Cultivation of porcini mushrooms
Porcino is certainly the most popular mushroom in the Italian culinary tradition. Famous for its risottos, for its escalopes and for various typical dishes, it has an unmistakable taste and can be used to prepare different specialties. Belonging to the Boletus mushroom family, porcini is found in the undergrowth of oak and chestnut trees and in areas where the main flora is made up of fir and beech trees. The environmental characteristics are fundamental for the growth of porcini mushrooms, in fact the fungus lives in symbiosis with the roots of the trees, therefore, its cultivation must be organized recreating the ideal conditions between undergrowth, soil substrate and climatic conditions.
There mushroom cultivation porcini is not very simple and can only be obtained through micorization, a particular technique used in agriculture and horticulture, which consists in transferring the roots of the fungus to a soil and creating a symbiotic relationship with other higher plants. In the case of the porcini mushroom, for example, chestnuts and oaks are used, creating a symbiotic relationship between the fungus and the roots of the plants so that the porcine can receive the nourishment necessary for its growth from the chestnut.
Cultivation of porcini mushrooms: the micorized plants
The ideal habitat of the porcini mushroom is a natural environment with particular conditions of humidity, solar lighting and temperatures. Of course it is the soil that must be made of soil where other porcini mushrooms have already developed. With these conditions, a micorized cultivation can be attempted.
It is therefore necessary to set up a vast area where there are favorable conditions, one must to bury in mycorrhized plants and porcini mushroom spores. For the supply of spores there are specialized companies that supply spores also for other plantations, from truffles to champignons. The presence of chestnut and beech in the area can help the cultivation. It is easy to see that this operation requires an economic feasibility study.
Before proceeding with a culture of micorized plants, the soil must be evaluated through chemical and physical analyzes and a climatic analysis of the area must be taken into account, especially as regards the frequency of precipitation. There mushroom cultivation porcini, as well as an economic investment, for the sale of the product, can also be used for reforestation operations. When choosing to create green areas and plant superior plants suitable for developing symbiotic relationships with fungi, burying porcine spores can help sustain the investment. In the early years the conditions will be created to grow the undergrowth and the largest plants, and later, even using specific cultivation treatments, the vegetation that can attack the roots will be eliminated leading to the development of a hospitable habitat for porcini .
This process requires a period of time varying from 3 to 5 years, certainly represents a niche market and some production years are needed to amortize the costs of the plant. Although research in the sector is evolving, the cultivation of porcini remains very difficult and in most cases it does not lead to production. Also for these reasons, generally no single plant is created of porcini but also truffles are grown which can lead to a production after 6 years, barley, lavender and other essences that have a positive influence on the growth mechanisms of the undergrowth.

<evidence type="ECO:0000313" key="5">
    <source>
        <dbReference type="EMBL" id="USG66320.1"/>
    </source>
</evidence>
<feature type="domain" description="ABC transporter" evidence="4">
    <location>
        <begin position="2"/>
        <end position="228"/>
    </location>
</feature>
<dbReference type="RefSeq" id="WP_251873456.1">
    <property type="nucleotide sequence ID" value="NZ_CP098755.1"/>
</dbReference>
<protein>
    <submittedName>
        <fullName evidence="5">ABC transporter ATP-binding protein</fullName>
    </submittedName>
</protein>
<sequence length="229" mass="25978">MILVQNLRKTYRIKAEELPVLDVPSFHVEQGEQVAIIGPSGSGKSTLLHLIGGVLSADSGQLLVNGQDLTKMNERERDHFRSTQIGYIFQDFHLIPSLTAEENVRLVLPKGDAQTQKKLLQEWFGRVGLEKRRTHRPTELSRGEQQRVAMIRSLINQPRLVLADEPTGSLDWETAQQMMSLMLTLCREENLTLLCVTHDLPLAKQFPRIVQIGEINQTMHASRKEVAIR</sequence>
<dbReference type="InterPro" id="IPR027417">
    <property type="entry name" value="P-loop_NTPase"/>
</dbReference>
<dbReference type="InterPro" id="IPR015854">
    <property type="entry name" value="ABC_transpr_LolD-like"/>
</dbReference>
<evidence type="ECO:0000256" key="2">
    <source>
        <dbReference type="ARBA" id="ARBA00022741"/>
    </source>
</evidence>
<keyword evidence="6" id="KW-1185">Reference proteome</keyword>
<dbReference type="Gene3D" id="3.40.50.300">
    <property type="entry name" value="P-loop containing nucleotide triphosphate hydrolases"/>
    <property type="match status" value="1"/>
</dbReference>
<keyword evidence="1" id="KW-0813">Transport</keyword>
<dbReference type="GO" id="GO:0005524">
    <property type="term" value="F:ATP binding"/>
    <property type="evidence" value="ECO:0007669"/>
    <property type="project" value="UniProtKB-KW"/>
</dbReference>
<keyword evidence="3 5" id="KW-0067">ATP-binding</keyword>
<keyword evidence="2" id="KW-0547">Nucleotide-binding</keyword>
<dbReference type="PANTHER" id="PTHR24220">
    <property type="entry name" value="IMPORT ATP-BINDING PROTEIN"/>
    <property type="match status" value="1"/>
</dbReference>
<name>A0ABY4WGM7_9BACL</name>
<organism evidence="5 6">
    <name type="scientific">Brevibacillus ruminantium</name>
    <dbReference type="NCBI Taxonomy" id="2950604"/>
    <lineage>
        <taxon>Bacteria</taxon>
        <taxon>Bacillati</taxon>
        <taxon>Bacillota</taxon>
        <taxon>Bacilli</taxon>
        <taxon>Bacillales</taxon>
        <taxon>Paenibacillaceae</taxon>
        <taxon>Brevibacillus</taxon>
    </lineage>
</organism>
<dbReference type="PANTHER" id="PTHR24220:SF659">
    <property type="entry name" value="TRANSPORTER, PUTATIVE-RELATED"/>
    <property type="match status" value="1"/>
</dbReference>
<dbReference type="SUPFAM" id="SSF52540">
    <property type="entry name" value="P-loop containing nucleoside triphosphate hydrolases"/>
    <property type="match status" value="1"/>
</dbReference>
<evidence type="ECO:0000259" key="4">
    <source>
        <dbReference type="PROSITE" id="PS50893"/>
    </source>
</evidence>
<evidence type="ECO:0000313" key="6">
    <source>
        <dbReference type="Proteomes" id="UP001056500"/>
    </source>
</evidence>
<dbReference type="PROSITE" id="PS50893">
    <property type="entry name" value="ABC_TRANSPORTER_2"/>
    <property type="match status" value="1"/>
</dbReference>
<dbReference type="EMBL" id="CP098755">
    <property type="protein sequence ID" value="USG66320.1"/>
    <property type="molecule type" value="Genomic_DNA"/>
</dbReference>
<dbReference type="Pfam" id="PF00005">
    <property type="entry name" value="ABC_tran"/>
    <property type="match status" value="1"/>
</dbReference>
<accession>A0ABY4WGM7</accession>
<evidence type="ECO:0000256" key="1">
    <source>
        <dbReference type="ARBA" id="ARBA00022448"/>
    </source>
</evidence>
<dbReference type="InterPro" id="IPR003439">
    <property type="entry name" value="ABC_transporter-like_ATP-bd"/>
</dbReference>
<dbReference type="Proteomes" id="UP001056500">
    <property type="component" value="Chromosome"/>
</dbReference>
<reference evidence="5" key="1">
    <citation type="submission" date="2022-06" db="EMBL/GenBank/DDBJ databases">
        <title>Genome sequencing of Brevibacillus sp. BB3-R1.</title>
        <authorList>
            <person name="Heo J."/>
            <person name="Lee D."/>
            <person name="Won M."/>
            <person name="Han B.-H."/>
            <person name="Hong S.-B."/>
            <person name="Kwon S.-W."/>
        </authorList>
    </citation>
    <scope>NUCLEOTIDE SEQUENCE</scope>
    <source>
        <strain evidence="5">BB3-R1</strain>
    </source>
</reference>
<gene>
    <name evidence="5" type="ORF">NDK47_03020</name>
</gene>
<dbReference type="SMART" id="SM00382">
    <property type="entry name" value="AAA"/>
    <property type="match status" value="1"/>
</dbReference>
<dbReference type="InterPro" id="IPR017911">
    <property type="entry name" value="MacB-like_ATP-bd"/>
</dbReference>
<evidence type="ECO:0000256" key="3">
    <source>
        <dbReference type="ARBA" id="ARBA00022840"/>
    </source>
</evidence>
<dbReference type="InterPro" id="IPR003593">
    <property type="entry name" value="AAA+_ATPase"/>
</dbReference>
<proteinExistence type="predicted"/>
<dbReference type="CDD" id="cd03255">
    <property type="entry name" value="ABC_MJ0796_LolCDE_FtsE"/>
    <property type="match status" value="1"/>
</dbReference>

Porcini mushroom cultivation in greenhouses
Modern agriculture techniques have been developing experimental greenhouse crops in recent years. Always taking advantage of the principle of creating the symbiosis between plant and fungus, a process at the base of porcine cultivation, there are companies that produce fungi from the Boletus family recreating the conditions of an ideal greenhouse habitat. Bales of straw are placed inside the greenhouses and specially selected porcini mushroom spores are placed inside them.
The spores inside the bales of straw require an incubation period between 70 and 90 days, in this period it is necessary to proceed to a regular irrigation, morning and evening and it is also necessary to prepare nebulizers from above to maintain a condition of constant humidity. With this technique, being studied by ecologists and experts in the field, a mushroom develops that is very similar to porcini, with a stem that has a ring and a chapel that can reach up to 15 cm in diameter.
If the porcine spores remain a few days longer inside the bales of straw, a fungus develops and is very similar to the Stropharia rugosoannulata, a fungus cultivated above all abroad and which is also marketed in Italy. This mushroom was born between May and October and has a mainly commercial production. As mentioned, this is an experimental greenhouse cultivation technique, but there are evidences that indicate a price of the fungus in some cases even higher than porcino.
Champignon mushrooms cultivation
If the cultivation of porcini is still under study and improvement,there is a type of mushroom cultivation that is fairly well run and with safe results: that of the champignons or champignons. For the cultivation of these mushrooms spores are in fact available on the market to spread on a ground or on a ball of hay, which once moistened will be an ideal substrate for the growth of mushrooms.
In some nurseries you can also find ready-made bales specially created for the cultivation of mushrooms and this solution is ideal for those with little time and want to see the first results immediately. Browsing the internet you can still find other interesting solutions for those who want to experiment.